SQL Managed Instance monitoring with Telegraf
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Azure SQL Managed Instance monitoring with Telegraf

Real-time monitoring solution for Azure SQL Server Managed instances using Telegraf, InfluxDB and grafana. Telegraf now supports managed instances from version 1.8.0.

Given Managed instances server properties and other storage aspects aren't the same as on-premise, a set of dashboards are available as well as described in the blog: https://blogs.msdn.microsoft.com/sqlcat/2018/09/26/real-time-performance-monitoring-for-azure-sql-database-managed-instance/

Step 1 : Install Git and Docker

  sudo apt-get install git -y
  wget -qO- https://get.docker.com/ | sudo sh
  sudo yum install git -y
  sudo yum install docker -y
  sudo systemctl enable docker
  sudo systemctl start docker

ote: On RHEL, SELinux is enabled by default. For the InfluxDB and Grafana containers to start successfully, we either have to disable SELinux, or add the right SELinux policy. With the default RHEL configuration, SELINUX configuration is set to enforcing. Changing this configuration to permissive or disabled will work around this issue. See this documentation article for more information. Alternatively set the right SELinux policy as described here.

Step 2 : Clone the GitHub repo.

  cd $HOME
  sudo git clone https://github.com/denzilribeiro/sqlmimonitoring.git/

Step 3 : Install and configure InfluxDB.

a. When creating the Azure VM, we added a separate data disk for InfluxDB. Now, mount this disk as /influxdb, following the steps in this documentation article (replace datadrive with influxdb). b. Optionally, edit the runinfluxdb.sh file and modify the INFLUXDB_HOST_DIRECTORY variable to point to the directory where you want the InfluxDB volume to be mounted, if it is something other than the default of /influxdb.

  cd $HOME/sqlmimonitoring/influxdb
  sudo vi runinfluxdb.sh

c. Pull the InfluxDB Docker image. cd $HOME/sqlmimonitoring/influxdb sudo ./runinfluxdb.sh

Step 4 : Install Grafana.

  cd $HOME/sqlmimonitoring/grafana
  sudo ./rungrafana.sh

Step 5: Firewall ports

Optionally, if the firewall is enabled on the VM, create an exception for TCP port 3000 to allow web connections to Grafana.

    sudo ufw allow 3000/tcp 
    sudo ufw reload
    sudo firewall-cmd --zone=public --add-port=3000/tcp -permanent
    sudo firewall-cmd --reload

Step 6: Install Telegraf

Install Telegraf version 1.8.0 or later. Support for MI was first introduced in this version.

    cd $HOME
    wget https://dl.influxdata.com/telegraf/releases/telegraf_1.8.0-1_amd64.deb
    sudo dpkg -i telegraf_1.8.0-1_amd64.deb
    cd $HOME
    wget https://dl.influxdata.com/telegraf/releases/telegraf-1.8.0-1.x86_64.rpm
    sudo yum localinstall telegraf-1.8.0-1.x86_64.rpm -y

Other platforms: https://portal.influxdata.com/downloads#telegraf

Step 7: Create monitoring Login

Create a login for Telegraf on each of the MI instances you want to monitor, and grant permissions. Here we create a login named telegraf, which is referenced in the Telegraf config file later.

    USE master;
    CREATE LOGIN telegraf WITH PASSWORD = N'MyComplexPassword1!', CHECK_POLICY = ON;

Step 8: Configure telegraf

a. A sample Telegraf configuration file (telegraf.conf) is included in sqlmimonitoring/telegraf for reference, and includes the configuration settings used by the solution and can be copied to /etc/telegraf/telegraf.conf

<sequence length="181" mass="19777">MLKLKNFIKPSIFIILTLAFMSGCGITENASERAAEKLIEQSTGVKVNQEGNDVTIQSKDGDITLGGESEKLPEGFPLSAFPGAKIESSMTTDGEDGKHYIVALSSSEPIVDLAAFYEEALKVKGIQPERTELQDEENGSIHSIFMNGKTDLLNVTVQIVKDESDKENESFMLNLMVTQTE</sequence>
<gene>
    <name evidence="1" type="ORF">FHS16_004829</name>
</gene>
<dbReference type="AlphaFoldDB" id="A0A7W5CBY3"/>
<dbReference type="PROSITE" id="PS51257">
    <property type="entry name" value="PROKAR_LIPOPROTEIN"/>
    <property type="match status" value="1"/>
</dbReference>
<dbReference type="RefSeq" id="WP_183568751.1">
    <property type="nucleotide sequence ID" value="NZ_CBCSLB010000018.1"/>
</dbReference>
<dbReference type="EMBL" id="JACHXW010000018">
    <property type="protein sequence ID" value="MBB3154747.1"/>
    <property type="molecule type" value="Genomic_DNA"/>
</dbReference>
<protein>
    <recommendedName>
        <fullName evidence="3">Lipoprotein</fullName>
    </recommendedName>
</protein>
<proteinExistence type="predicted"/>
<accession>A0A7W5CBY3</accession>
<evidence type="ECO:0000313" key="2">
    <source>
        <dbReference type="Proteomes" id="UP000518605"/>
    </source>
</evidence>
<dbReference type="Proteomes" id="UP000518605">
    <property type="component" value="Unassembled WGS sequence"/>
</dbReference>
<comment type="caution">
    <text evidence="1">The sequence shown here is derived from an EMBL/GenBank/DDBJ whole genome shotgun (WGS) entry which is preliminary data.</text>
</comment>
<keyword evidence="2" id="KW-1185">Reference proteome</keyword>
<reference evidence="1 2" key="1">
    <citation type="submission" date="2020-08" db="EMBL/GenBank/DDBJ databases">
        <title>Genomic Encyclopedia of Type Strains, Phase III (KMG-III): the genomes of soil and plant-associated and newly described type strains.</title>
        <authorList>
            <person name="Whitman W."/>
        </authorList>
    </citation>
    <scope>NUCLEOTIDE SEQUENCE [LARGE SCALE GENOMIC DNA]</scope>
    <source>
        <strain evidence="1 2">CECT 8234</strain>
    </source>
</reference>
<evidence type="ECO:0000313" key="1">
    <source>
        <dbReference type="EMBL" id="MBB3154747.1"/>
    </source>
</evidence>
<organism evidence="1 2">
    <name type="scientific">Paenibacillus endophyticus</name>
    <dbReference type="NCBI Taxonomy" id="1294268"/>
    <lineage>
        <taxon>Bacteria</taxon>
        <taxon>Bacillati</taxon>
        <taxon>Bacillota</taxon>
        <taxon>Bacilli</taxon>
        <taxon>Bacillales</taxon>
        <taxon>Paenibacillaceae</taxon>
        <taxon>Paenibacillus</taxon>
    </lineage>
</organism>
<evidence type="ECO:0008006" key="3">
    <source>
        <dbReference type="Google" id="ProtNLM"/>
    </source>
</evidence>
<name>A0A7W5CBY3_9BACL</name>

b. Edit the /etc/telegraf/telegraf.conf file to configure these settings.

  sudo vi /etc/telegraf/telegraf.conf

Uncomment every line shown below, and add a connection string for every instance/server you would like to monitor in the inputs.sqlserver section. Ensure the URL and database name for InfluxDB in the outputs.influxdb section are correct.

servers = ["Server=server1.database.windows.net;User Id=telegraf;Password=MyComplexPassword1!;app name=telegraf;"
   ,"Server=server2.database.windows.net;User Id=telegraf;Password=MyComplexPassword1!;app name=telegraf;"]
query_version = 2

urls = [""]
database = "telegraf"

c. Note that the default polling interval in Telegraf is 10 seconds. If you want to change this, i.e. for more precise metrics, you will have to change the interval parameter in the [agent] section in the same telegraf.conf file.

d. Once the changes are made, start the service.

sudo systemctl start telegraf

Step 9: Configure grafana Datasource

In Grafana, create the data source for InfluxDB, and import MI dashboards.

In this step, [GRAFANA_HOSTNAME_OR_IP_ADDRESS] refers to the public hostname or IP address of the Grafana VM, and [INFLUXDB_HOSTNAME_OR_IP_ADDRESS] refers to the hostname or IP address of the InfluxDB VM (either public or private) that is accessible from the Grafana VM. If using a single VM for all components, these values are the same.

a. Browse to your Grafana instance - http://[GRAFANA_IP_ADDRESS_OR_SERVERNAME]:3000. Login with the default user admin with password admin. Grafana will prompt you to change the password on first login.

b. Add a data source for InfluxDB.Detailed instructions are at http://docs.grafana.org/features/datasources/influxdb/

      Click “Add data source”  
      Name: influxdb-01  
      Type: InfluxDB  
      URL: http://[INFLUXDB_HOSTNAME_OR_IP_ADDRESS]:8086. The default of http://localhost:8086 works if Grafana and InfluxDB are on the same machine; make sure to explicitly enter this URL in the field.  
      Database: telegraf  
      Click “Save & Test”. You should see the message “Data source is working”.  

c. Download Grafana dashboard JSON definitions from the GitHub repo dashboards folder for all dashboards, and then import them into Grafana. When importing each dashboard, make sure use the dropdown labeled InfluxDB-01 to select the data source created in the previous step. Detailed instructions: http://docs.grafana.org/reference/export_import/#importing-a-dashboard

You are done!